Howard Wolfson joins the Bloomberg camp

By A. James Memmott

January 27, 2010 at 11:06am

Perhaps the bonus worked.

Politico operative Howard Wolfson, who got a $400,000 bonus for his work as spokesman for New York City Mayor Michael R. Bloomberg’s successful re-election campaign last year, has taken a new position with the mayor.

On Wednesday, Bloomberg confirmed reports that Wolfson, who was Hillary Rodham Clinton’s spokesman for her 2008 presidential run, will serve as a counselor to the mayor. He will be paid about $200,000 a year, according to reports.

Sources told The New York Times that Wolfson, who begins his job in March, will focus on communications and policy.

Wolfson’s hiring has triggered speculation about a possible Bloomberg run for the presidency in 2012. Bloomberg had toyed with the idea of running in 2008, but eventually chose not to seek election.

A billionaire, Bloomberg was a Democrat until he running for two mayoral terms as a Republican.

After he successfully led the effort to amend the city’s term limit law, Bloomberg ran for a third term last year as an independent against Democrat William C. Thompson Jr.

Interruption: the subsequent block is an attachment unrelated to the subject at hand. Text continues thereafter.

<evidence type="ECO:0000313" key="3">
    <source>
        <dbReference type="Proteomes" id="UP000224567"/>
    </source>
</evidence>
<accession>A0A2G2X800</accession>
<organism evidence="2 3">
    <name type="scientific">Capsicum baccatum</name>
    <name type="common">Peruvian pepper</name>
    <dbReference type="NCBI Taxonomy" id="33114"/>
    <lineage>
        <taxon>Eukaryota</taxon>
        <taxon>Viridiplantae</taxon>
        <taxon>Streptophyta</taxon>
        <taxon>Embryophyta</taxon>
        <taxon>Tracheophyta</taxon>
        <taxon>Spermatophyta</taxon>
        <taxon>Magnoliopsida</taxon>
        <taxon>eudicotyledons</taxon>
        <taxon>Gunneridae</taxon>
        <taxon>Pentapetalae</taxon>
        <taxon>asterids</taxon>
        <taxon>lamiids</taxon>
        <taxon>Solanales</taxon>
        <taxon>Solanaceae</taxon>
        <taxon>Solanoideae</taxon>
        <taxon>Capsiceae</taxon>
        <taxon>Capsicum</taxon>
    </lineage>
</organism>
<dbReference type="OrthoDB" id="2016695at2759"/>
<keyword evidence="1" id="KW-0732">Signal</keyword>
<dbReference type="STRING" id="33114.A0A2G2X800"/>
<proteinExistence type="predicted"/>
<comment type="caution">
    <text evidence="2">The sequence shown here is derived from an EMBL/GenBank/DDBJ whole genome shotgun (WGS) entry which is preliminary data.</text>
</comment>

Bloomberg spent $108 million of his own money on the campaign and won by only 4.6 percent.

Wolfson argued afterwards that the narrow victory was actually a strong showing, given the fact that other Democrats in other races, such as New Jersey Gov. Jon S. Corzine, had lost.

“The mayor bucked the trend and is extraordinarily pleased with the result and the campaign,” Wolfson told the Times.

A native of New York, Wolfson was communications director for Chuck Schumer’s first Senate campaign in 1998 and for Clinton’s Senate campaign in 2000.

He served as a strategist for her 2006 re-election campaign and then was a key adviser in her presidential run.

After the Clinton defeat, Wolfson returned to the Grover Park Group, an agency that advises on public relations and communications. Wolfson then made waves by signing on with Fox News as a commentator.

“It’s a huge audience and it’s important to have a strong progressive voice on the network,” he said at the time.

Wolfson left Fox when he went to work on the Bloomberg campaign. The move surprised observers, as Wolfson had never worked on behalf of candidate who wasn’t a Democrat. In addition, in 2005, Wolfson had called Bloomberg “an out-of-touch billionaire.”

Wolfson blamed that comment on his “evil twin” and said he was backing the mayor because he had made New York City a “better place to live.”

According to the Times, now that he is about to join the Bloomberg administration, Wolfson will leave Grover Park.

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